The meat of these games was in the freeflow combat system. Bruce Wayne spent years training in multiple martial arts disciplines in order to be able to take on multiple assailants alone. The freeflow combat system is a beautiful display of jabs, elbows and skeletal rearrangement. It is a testament to those years of training, but on screen, it is a slightly less acrobatic display of the combat styles from Spider-Man 2 and Spider-Man: Web of Shadows. As in my original reviews, I am not pointing these things out to criticize. I congratulate Rocksteady on realizing what works and piecing it together.

The one thing that was pretty much Rocksteady's alone was the use of Batman's arsenal. Batarangs, explosive gel, the grapnel and the cape all went into the formula of making this series great. Arkham City even improved upon the cape, allowing Batman to glide from one edge of the vast area to the other if you could navigate correctly. As we Return to Arkham, all of the gameplay is intact and you will love it all over again.

SIX IN ONE HAND When Batman: Return to Arkham was announced, I felt that it was too early. The current console generation is being flooded with remakes and many fail to do the original justice. WBIE released the above comparison video which proves that the power of the new consoles are being utilized, but only cosmetically. The improved texture mapping and weather effects capable on PS4 and Xbox One definitely make the interior and exterior building shots look great. Of course the main focus is with the characters and that is a mixed bag. It becomes apparent that the effects were laid on top of the original game versus building the titles from scratch for the new consoles. Of course things look fantastic but that is because of all the work put into the original game. I remarked that in the scene where the Joker releases the first Titan thug that (to me) the PS3 version looked much better. The PS4 version just added some shading and smoothed out an image that did not need smoothing. Visually, a lot of Batman: Return to Arkham is falls in the “if it ain't broke, don't fix it” category.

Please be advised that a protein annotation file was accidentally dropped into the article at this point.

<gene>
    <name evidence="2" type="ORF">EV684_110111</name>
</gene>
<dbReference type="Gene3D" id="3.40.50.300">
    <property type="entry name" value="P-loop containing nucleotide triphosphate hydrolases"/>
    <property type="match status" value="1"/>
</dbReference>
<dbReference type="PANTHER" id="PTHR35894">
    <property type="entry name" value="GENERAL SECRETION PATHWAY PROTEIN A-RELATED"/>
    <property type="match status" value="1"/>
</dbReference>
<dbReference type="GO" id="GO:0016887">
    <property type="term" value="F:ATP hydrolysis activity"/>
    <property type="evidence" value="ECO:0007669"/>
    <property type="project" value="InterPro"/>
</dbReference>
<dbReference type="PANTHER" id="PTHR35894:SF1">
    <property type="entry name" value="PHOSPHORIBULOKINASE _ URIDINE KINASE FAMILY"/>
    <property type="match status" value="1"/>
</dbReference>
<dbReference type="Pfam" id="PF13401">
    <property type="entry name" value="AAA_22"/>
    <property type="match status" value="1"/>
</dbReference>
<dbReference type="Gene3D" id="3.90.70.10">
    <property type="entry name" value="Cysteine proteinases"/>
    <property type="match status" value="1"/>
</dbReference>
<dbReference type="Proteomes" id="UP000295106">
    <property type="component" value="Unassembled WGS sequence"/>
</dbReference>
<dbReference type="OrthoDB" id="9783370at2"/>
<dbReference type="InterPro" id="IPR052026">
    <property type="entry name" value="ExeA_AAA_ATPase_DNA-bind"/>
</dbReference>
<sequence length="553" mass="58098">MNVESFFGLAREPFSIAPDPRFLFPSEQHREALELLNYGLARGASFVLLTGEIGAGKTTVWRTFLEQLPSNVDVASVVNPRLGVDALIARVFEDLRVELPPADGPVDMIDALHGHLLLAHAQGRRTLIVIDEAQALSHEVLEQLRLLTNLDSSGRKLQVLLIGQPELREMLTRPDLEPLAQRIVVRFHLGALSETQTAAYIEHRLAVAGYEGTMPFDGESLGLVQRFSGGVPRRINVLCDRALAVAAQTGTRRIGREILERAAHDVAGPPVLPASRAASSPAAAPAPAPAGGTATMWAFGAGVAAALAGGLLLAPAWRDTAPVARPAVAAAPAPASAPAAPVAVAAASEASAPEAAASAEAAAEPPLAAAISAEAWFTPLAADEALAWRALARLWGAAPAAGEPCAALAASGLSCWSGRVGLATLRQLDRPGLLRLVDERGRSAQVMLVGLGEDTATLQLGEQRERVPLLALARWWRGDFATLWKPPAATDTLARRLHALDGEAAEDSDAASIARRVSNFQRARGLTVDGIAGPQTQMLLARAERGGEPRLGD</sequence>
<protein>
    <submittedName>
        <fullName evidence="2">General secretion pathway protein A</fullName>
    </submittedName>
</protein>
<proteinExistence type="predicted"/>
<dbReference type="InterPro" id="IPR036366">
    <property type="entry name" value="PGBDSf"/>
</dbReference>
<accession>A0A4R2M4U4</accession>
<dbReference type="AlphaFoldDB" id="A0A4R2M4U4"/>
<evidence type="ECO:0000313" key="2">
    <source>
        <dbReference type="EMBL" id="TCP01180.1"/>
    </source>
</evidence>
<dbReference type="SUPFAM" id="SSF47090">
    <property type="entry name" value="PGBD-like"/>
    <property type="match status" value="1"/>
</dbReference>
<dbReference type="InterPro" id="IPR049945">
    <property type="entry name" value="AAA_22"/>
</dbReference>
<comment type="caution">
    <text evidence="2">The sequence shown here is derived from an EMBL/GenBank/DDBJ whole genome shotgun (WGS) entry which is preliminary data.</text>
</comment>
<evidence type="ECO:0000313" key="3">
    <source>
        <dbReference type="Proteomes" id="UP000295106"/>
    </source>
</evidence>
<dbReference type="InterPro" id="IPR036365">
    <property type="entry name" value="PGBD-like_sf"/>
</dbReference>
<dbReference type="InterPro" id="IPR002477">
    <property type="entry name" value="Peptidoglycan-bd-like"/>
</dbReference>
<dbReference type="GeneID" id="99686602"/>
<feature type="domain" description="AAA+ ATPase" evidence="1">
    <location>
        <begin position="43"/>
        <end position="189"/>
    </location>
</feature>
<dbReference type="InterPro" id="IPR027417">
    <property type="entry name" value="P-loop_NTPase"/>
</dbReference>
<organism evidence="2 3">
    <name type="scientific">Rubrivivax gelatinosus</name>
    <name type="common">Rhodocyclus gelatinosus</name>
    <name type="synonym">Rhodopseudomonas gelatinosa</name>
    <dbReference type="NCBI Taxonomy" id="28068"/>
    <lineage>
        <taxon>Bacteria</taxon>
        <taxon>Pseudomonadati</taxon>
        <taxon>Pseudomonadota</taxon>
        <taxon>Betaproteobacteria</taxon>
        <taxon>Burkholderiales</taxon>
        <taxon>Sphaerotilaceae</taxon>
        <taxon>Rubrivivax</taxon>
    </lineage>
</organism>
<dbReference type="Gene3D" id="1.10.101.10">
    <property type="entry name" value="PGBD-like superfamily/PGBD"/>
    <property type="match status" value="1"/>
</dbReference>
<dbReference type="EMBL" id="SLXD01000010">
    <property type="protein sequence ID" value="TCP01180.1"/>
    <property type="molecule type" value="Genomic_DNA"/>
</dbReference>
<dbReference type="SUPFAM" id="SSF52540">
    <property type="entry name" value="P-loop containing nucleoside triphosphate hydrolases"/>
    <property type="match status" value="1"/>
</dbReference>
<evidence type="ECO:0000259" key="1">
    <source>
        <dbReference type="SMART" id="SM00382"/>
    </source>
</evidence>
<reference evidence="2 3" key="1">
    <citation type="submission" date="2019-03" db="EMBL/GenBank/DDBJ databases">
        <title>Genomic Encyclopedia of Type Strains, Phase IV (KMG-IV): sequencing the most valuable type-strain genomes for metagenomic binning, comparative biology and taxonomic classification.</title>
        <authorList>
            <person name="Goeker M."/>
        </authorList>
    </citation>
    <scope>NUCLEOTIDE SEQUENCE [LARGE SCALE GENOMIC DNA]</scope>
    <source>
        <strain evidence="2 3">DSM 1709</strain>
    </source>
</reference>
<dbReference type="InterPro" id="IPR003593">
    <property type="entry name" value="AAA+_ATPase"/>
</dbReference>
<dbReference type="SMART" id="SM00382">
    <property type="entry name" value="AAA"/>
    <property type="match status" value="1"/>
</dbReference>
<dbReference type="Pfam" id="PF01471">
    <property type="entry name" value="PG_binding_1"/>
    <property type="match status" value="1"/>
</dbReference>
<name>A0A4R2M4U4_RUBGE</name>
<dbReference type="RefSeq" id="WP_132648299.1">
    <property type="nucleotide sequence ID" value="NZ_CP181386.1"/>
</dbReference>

This is what I meant by possibly releasing too soon. Batman Arkham Knight is leaps and bounds ahead of Asylum and City in terms of visuals. That makes sense because that game was made for the new consoles from the ground up. Rocksteady even made a point that it would not be making the game for the old ones. These two games looked so great for their time that they could pass for low-end PS4 or Xbox One games untouched. Unfortunately, when you throw effects on top is akin to a pizza with too many toppings. It is still great, but it looks a bit sloppy in places. Overall it does not go down as well as the basic pie.

Batman: Return to Arkham - The Bat

Now we come to the big conclusion and determine whether Batman: Return to Arkham is the hero the new consoles deserved. It is impossible to blemish the story or gameplay of Arkham Asylum and Arkham City in their original states. Virtuos made sure not to touch these things. I should have mentioned this earlier and that is also proof of what I said about the visuals. The individual games were developed by Rocksteady. This collection was remastered by Virtuos. Gamers should know that this is the same company working on Final Fantasy XII: The Zodiac Age. They slapped some new paint and textures on the game and managed to make it look OK on new consoles. Here is the big reason why that gets a pass. This is a collection in every sense of the word. Every piece of DLC to come out for both games is in this package. You don't have to go buy a can of that disgusting drink NOS just to get your Batman Beyond skin and you can enjoy the Harley Quinn add-on story along with all the challenge packs in Arkham City.

The sticking point is the price. You are being charged a ten dollar convenience fee to be able to play these games on the new consoles. Batman: Arkham Asylum and City both have Game of the Year editions you can still purchase for PS3 or Xbox 360. Together they would cost you Forty dollars versus the fifty for this disc. However, a lot of people no longer have those consoles and Warner Bros. knows this. The final verdict is that all gamers need to experience these titles. If you played them before but do not have your old consoles, you'll want this. I would wait for a sale. If you were under a rock or maybe too young at the time, jump on this deal and get the game today. You get two full titles and despite this being an action game you will have at least 40-60 hours of total play. The cape and cowl are calling you.